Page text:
The Civic-mindedness of trees
102 pages | ISBN 978-1-894987-72-1
**Winner of the A. M. Klein Prize for Poetry from the Quebec Writers' Federation**
**Winner of the Fred Cogswell Award for Excellence in Poetry**
In The Civic-mindedness of Trees, award-winning poet Ken Howe updates the vocation of the lyrical "nature poet" for the twenty-first century. These poems are witty and philosophical meditations on the haunting presence of the natural world, and on the familiar presence of humanity within it. In this book, eccentric odes to oak trees and ground squirrels renew the mysteries of plant and animal life; it is not an idealized Eden untouched by people, but a world, also, of highways that skirt the abyss and of "the great ruined jobsites of space" – a world all the more strange for being real and lived-in. At once playful and sublime, Ken Howe's linguistically daring investigations have updated the staid genre of "eco-poetry" for the information age.
"The reader feels utter confidence in the quirky journey he is taking us on. His scholarship is riddled with lingual jouissance, so that his poems of eco-yes (even the paeans to the pathetic fallacy) are imbued with adoring verve, leaping with the riches his original background as both musician and translator have proffered him."
It is easier to apprehend the sacredness of the Douglas fir in the mountains, where it ismore rare.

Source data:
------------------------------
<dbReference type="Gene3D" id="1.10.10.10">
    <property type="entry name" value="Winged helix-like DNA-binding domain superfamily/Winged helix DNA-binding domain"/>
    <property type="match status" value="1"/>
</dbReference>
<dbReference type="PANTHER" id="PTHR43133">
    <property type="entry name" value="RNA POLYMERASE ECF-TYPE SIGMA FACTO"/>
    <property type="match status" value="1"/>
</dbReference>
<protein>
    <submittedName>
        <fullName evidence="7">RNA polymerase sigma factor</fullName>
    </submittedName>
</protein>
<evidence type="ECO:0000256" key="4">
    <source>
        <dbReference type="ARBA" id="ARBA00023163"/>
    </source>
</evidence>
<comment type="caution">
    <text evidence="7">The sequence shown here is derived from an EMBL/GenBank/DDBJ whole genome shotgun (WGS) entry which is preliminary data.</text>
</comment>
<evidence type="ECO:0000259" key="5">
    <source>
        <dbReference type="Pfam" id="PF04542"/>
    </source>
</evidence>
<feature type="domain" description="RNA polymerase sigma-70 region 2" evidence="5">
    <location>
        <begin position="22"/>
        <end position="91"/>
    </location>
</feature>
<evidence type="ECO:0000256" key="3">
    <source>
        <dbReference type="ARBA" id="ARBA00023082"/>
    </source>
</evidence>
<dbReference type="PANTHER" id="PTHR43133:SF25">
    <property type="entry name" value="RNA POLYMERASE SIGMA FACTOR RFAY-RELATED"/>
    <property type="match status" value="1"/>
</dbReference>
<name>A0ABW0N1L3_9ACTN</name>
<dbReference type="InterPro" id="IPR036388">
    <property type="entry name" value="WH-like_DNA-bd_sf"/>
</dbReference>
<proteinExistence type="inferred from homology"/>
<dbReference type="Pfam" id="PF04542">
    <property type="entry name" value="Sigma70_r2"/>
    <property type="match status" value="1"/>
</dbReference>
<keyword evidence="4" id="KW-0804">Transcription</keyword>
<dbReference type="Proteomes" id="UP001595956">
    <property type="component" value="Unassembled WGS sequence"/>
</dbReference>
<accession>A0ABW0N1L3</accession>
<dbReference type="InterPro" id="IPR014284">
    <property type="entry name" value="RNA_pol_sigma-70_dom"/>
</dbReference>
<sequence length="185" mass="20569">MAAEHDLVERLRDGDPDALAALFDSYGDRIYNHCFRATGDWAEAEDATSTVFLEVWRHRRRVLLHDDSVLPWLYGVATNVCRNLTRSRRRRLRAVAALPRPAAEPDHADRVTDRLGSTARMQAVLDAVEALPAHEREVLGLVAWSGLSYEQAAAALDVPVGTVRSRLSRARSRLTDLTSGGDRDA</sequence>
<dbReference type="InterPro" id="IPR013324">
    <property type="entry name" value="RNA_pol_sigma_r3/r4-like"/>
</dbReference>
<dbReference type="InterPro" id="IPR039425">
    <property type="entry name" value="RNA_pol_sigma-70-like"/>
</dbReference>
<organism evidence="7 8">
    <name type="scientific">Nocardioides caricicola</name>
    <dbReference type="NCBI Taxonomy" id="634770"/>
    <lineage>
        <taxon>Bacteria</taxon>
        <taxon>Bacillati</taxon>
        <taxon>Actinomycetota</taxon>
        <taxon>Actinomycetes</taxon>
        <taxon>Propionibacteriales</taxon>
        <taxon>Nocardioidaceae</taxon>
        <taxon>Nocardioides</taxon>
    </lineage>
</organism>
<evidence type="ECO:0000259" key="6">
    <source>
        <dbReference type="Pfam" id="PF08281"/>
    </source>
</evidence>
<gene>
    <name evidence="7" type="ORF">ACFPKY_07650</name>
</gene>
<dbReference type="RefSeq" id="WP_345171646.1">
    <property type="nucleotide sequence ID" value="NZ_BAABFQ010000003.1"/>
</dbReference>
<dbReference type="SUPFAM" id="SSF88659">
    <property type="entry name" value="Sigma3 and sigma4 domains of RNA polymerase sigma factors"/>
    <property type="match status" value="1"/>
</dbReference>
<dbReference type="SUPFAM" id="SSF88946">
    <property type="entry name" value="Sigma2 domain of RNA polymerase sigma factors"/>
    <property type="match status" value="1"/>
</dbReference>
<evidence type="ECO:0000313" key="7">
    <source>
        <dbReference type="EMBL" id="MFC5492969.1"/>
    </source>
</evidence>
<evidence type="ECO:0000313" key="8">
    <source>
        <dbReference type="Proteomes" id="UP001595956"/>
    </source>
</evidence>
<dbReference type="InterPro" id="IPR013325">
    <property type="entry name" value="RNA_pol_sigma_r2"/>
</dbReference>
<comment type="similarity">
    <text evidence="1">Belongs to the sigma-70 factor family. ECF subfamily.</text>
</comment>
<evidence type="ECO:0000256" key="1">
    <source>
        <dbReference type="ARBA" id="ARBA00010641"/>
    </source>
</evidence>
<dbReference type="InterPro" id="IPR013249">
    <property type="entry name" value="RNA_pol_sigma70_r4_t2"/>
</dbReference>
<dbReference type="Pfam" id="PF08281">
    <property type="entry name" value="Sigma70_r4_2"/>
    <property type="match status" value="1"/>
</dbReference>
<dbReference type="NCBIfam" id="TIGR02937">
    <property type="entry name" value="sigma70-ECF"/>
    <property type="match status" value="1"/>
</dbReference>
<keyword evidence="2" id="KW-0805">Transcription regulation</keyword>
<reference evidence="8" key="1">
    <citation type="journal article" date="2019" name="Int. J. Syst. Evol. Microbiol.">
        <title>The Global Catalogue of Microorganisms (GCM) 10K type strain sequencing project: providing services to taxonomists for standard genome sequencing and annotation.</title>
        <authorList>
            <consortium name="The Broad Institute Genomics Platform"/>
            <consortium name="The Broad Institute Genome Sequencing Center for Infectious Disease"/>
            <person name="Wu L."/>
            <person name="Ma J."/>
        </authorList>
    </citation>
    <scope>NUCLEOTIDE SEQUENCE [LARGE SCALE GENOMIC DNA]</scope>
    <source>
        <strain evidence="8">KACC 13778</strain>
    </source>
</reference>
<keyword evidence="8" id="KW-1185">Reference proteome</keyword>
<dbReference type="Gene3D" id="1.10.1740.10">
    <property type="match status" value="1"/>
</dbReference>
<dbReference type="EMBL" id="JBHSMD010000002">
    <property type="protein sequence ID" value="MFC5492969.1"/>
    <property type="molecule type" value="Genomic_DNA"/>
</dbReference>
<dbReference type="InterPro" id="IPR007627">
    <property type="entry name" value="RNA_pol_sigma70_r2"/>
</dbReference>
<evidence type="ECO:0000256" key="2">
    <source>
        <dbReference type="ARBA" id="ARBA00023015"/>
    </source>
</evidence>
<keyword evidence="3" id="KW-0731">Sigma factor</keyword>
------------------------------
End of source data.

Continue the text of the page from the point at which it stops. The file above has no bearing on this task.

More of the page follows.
Frequently alone in a meadow, surrounded by dropped fir-cones, needles bestrewing the pedestal, the dais.
The Douglas fir can eschew standing in a fire which burns but does not consume when interpolating a Charlton Heston or other zealot. Its aloofness is its interpellation, cleanly articulate in the thin alpine silence.
The meadow is filled with this silence, Ukrainian dolls of it radiating from the tree, a choir of bumblebees in the goat-grazed grass, labyrinth of columbine and saxifrage attaining the ends of the valley to diagram, in labelled SI units, the isobars of its beatitude.
Check out the revised editions of some of the poems from The Civic-Mindedness of Trees.
Ken Howe reads "Summer of Storms" from his newest collection, The Civic-Mindedness of Trees, at Wolsak and Wynn's Spring 2013 launch in Toronto.
About the Author
Ken Howe is a dyed-in-the-wool Québécois born in Edmonton, who moved north to the idyllic town of Beaverlodge at age nine. He studied horn (a.k.a. French horn) performance in university and later became a Jesuit novice. Still later he landed a job as principal horn of the Regina Symphony, where he remained for eight years before being fired just as his first poetry collection, Household Hints for the End of Time, was being released. He now lives in Quebec City and has a fun job as a translator. His tenuous hold on sanity is ensured by his wife, E., and their son, Zachary.